Magazine Online    The Authority On African-American Conventions, Incentives, & Leisure Travel
Issue: March/April 2010
Caribbean Regional - Each Uniuque, The Isles of The Caribbean

When traveling to the Caribbean, there are over 35 destinations to choose from. The lovely and unique islands of the Caribbean offer plenty of variety in terms of attractions, cost, accessibility, culture, history and of course everything ranging from the feel of the big city, to that secluded island hideaway. A broad selection of accommodations are also available with over 15,000 hotel rooms spread across the islands. You can find local bed and breakfast inns, all-inclusive luxury resorts and on the larger islands, major and familiar U.S. hotel chains.

Of all the Caribbean isles, the islands of the Bahamas are among the most frequented by travelers. When Cuba was closed to US tourists in the 1950s, the Bahamas forged ahead to become one of the world's most popular tourist destinations. The Bahamas encompass about 700 coral-based islands and 2,000 cays (pronounced "keys"). These islands and cays attract tourists for a variety of reasons, including beaches, diving, snorkeling, fishing, golf, and shopping. The Bahamas lie only 50 miles off Florida's coast, making them a popular destination for many Americans. The islands' two major cities are Nassau, on New Providence Island, and Freeport, on Grand Bahama Island. Some travelers enjoy cruising to the Caribbean islands, but many fly in accessing either the Freeport International Airport or the government run Nassau International Airport. It's important to note that as of June, 2009, the U.S. government implemented the full requirements of the land and sea phase of WHTI. These rules require most U.S. citizens entering or departing the Caribbean Islands by sea or air to have a passport, passport card or WHTI-compliant document.

Many business travelers elect to have the Bahamas host their meetings and conferences. Whether they choose the bustling islands or a more remote location, these business minded guests find it easy to go from beach to business attire and enjoy some of the Caribbean’s finest state-of-the-art meeting facilities. The Atlantis Resort and Casino on Paradise Island offers the capacity to accommodate the largest, most complex events, conferences and tradeshows. It boasts approximately 100,000 sq. ft. of new conference facilities and a total of over 500,000 sq. ft. of indoor and outdoor meeting space, creating the largest conference space in the Caribbean. For travelers who desire to stay at The Atlantis Resort and Casino, they will have the option of residing in one of the resorts fine towers themed after the surrounding water-parks and marine-life; the resort features over 2,000 guest rooms.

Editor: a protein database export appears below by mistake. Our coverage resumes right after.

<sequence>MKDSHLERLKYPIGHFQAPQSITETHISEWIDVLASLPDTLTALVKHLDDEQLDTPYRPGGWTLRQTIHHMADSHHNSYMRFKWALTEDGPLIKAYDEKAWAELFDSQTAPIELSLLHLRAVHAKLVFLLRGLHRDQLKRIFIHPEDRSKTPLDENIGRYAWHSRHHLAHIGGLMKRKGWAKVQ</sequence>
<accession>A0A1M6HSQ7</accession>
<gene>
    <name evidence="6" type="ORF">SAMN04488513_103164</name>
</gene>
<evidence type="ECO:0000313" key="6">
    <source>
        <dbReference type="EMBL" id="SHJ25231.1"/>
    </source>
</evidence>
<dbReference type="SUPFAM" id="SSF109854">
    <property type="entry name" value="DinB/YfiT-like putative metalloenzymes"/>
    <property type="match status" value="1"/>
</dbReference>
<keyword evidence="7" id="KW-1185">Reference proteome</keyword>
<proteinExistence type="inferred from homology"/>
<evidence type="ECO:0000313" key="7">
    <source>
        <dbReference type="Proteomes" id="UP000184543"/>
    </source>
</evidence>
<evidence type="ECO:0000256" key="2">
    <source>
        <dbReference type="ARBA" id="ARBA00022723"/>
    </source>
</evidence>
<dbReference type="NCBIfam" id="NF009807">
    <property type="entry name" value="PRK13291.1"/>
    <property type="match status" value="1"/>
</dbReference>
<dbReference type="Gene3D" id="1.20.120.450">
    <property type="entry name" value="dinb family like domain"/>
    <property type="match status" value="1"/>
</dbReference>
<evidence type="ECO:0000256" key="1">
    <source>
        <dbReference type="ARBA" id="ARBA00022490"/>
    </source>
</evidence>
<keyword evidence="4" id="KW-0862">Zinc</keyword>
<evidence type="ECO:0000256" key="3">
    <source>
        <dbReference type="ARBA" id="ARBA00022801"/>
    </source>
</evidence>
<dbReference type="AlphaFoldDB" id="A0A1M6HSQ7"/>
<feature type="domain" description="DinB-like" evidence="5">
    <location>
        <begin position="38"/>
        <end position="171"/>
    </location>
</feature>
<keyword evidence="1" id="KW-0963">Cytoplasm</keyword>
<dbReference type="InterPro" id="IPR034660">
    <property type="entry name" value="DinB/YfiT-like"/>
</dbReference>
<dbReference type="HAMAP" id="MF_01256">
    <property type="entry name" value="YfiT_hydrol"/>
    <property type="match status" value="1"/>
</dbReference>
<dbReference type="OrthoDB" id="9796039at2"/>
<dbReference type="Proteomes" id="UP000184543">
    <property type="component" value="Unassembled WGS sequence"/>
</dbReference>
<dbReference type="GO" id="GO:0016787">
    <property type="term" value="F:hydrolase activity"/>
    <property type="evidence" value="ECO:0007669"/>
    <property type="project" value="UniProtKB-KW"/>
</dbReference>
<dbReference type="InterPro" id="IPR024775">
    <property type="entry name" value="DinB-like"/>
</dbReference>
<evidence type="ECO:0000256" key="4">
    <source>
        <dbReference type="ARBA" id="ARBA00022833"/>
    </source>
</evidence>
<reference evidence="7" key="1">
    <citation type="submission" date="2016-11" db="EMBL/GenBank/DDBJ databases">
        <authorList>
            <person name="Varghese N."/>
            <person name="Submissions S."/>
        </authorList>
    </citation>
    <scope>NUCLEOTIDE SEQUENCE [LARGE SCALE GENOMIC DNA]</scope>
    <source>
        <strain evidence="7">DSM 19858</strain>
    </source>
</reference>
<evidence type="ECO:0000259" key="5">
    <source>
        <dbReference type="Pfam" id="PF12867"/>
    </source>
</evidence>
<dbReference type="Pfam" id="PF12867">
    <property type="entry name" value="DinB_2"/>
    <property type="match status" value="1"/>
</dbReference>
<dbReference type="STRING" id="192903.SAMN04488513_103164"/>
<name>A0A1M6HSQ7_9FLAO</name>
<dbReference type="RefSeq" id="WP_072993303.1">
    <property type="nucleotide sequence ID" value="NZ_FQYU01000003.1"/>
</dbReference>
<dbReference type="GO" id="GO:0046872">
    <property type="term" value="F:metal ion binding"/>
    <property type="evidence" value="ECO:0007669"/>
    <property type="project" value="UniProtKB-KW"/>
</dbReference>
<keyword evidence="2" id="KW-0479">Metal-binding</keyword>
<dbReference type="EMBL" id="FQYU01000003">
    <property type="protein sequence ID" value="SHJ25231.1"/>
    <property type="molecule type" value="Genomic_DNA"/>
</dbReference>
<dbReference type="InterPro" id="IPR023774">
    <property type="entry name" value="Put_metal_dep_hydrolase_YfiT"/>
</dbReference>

Nestled between Venezuela and Surinam on the northeast coastline of South America, Guyana, a country of exceptional natural beauty, stretches 450 miles from its long Atlantic coastline into dense equatorial forest. Mankind has made little impact here, and today Guyana remains one of the world's most exciting destinations for adventuresome travel and exploration. Venturing out for the interior by boat, aircraft or 4x4, you encounter the extraordinary natural heritage of Guyana. Jaguars still roam the rain forest, and the unearthly cries of howler monkeys echo through the trees. The picturesque capital and primary port of Guyana, Georgetown reflects much of the city's exceptional cultural history and diversity. Throughout the city are colorful East Indian markets, indicative of the country's largely East Indian population. Although Guyana is a nature lover's paradise, Georgetown is a city of comfortable, modern hotels and fine colonial buildings. The Hotel Tower in the city’s capital has 57 rooms, and along with providing wonderful accommodations, features three well-equipped venues for special events with the capacity to seat up to 200. The Cheddi Jagan International Airport is the national airport of Guyana located in the city of Timehri, 25 miles south of Georgetown.